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INTERVIEW

 

 

This is a review of Tropical Brainstorm

Tropical Brainstorm : Reviews : The Guardian

The Guardian

Lessons in Latin (4 stars)

Kirsty MacColl's first album since 1994 sees her flirting with Latin rhythms and cliched tourist-brochure lyrics. But, says Caroline Sullivan, it's better than you'd think

There are few things less palatable than a white Briton getting the Latino funk, as TOTP2 occasionally reminds us by showing Modern Romance's 1981 Ay Ay Ay Ay Moosey. The British temperament just doesn't lend itself to topless joie de vivre, and those who introduce parping trumpets into the mix end up looking as foolish as boy bands who believe that eyebrow rings make them hard. Kirsty MacColl is about as English as singer-songwriters come - her biggest solo hit was even Billy Bragg's A New England - and the last person you'd expect to be fooling with instruments made of gourds.

Yet Tropical Brainstorm not only carries off a whole album of Latin textures with minimal damage to her credibility, it suggests that Anglo-Hispanic may be a viable genre after all. Now separated from U2 producer Steve Lillywhite (who crops up as the subject of several lacerating songs), she's spent the years since her last studio LP in 1994 steeped in the music of Latin America. Using a light hand, she's applied what she learned to her literate pop, with happy results. The vivid colours of her new musical palette, with its up-front brass and percussion, provide the life her tunes hitherto lacked - even her deadpan voice has blossomed into expressiveness.

The cost of sidemen such as guitarist Luiz de Almeida and percussionist Bosco de Oliveira, who put the oomph into the grooves, was well worth it. She'll be accused of cashing in on the current Latino fad - and she hasn't done herself any favours by using a cover shot of herself surrounded by tropical cocktails. Then there's an opening track full of tourist-brochure cliche: "I know a land where they live for today cos tomorrow is too far away/ Maybe one day you will go there with me and we'll dance underneath the ceiba tree," creating the impression of a less sophisticated (yes, really) Geri Halliwell's Mi Chico Latino.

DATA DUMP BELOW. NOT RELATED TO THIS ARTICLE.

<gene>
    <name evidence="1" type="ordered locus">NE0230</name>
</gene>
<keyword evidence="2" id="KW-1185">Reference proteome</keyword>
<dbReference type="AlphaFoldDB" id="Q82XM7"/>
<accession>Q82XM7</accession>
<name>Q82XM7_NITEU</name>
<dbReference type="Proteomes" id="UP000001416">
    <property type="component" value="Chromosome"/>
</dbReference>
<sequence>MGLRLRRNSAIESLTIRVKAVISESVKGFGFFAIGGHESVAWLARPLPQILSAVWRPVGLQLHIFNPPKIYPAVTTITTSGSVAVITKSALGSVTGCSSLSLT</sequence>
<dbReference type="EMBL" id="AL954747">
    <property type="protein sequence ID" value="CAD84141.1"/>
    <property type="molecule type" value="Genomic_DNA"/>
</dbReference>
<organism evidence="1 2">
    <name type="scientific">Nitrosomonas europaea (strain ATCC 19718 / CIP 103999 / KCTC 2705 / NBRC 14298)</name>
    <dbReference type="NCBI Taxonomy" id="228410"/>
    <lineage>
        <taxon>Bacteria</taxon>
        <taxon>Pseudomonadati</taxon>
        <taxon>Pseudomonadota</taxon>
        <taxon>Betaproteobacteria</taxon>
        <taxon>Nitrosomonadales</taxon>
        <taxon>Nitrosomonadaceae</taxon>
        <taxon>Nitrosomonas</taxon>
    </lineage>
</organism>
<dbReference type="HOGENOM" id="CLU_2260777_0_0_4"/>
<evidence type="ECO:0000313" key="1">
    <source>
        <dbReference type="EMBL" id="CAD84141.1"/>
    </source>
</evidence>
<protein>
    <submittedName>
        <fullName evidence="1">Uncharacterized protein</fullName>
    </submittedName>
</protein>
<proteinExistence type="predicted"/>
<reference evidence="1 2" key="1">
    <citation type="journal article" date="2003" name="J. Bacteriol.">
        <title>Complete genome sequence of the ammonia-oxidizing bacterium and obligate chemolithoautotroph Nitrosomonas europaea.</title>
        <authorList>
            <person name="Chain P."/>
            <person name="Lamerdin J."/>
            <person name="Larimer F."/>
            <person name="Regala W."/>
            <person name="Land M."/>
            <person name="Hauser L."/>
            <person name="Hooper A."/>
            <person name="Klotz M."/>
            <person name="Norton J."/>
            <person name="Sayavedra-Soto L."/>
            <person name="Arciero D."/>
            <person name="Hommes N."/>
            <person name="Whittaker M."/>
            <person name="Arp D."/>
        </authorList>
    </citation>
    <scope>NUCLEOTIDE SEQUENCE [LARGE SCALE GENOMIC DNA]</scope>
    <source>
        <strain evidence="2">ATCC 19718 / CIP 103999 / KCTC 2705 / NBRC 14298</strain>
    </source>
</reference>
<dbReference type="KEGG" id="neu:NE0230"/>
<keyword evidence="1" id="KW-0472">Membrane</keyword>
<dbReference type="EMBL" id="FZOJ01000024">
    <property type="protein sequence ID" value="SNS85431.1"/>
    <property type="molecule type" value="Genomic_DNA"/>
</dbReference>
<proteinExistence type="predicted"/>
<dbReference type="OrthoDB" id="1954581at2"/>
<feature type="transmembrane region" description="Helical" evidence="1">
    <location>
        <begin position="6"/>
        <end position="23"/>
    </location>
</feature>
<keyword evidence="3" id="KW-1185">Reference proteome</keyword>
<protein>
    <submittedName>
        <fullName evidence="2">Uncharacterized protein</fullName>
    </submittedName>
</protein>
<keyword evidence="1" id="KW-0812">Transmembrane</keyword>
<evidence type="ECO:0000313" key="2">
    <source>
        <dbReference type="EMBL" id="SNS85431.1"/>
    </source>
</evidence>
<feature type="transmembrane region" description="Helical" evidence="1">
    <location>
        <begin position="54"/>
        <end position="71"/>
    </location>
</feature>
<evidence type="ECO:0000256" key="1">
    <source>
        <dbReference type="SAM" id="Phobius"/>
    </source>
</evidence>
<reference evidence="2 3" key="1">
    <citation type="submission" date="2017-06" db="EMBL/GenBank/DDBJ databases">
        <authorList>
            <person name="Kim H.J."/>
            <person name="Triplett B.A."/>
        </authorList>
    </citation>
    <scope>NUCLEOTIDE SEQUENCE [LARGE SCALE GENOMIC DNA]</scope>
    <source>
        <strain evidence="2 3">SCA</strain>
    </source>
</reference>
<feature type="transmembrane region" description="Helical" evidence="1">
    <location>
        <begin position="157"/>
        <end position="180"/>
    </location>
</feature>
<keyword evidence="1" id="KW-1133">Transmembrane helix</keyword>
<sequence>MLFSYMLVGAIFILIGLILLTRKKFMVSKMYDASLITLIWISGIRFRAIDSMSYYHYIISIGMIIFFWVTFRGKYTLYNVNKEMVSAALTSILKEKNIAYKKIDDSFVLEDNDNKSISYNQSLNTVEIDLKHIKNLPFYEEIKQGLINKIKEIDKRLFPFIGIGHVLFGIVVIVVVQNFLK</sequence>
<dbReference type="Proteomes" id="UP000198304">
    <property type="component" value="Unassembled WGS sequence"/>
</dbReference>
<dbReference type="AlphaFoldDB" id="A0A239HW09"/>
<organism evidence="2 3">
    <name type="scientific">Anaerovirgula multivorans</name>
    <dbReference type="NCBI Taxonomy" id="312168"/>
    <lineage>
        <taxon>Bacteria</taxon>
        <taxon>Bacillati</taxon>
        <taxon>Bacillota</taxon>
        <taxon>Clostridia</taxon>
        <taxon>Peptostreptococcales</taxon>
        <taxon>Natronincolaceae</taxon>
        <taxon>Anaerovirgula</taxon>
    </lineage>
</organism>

Bear with it, though, because there's an abrupt upturn in quality on the next song, and from there on it's captivating. MacColl's acerbic pen has produced some of the wittiest, truest observations on thirtysomething life you're likely to hear this month: "I didn't mention my kids, I thought I'd wait a bit/ But I am free and single and he's a lying git," she mourns on England 2 Colombia 0 as a lone trumpet sketches arcs in the background. And wounded pop-star feelings have rarely found a better outlet than "He's gone to the record store to buy a CD by some other girl, not me," on the carnival-samba Treachery.

Many women will relate to MacColl's decision to put comfort before romance on the single In These Shoes, where lazy percussion complements sentiments such as "He said, 'Let's make love on a mountaintop on a big hard rock'/ I said, 'In these shoes? I don't think so' ". But the real emotional weight is reserved for the album's simplest number, Wrong Again, in which voice and Spanish guitar are the main ingredients: "And now you tell me you love someone else..."

This isn't a Latin album as such - its conventional pop structures mean that it's hardly authentic Cuban, but rather a portrait of a determined woman - with Latin textures added as dramatic enhancement. As such, a winner.


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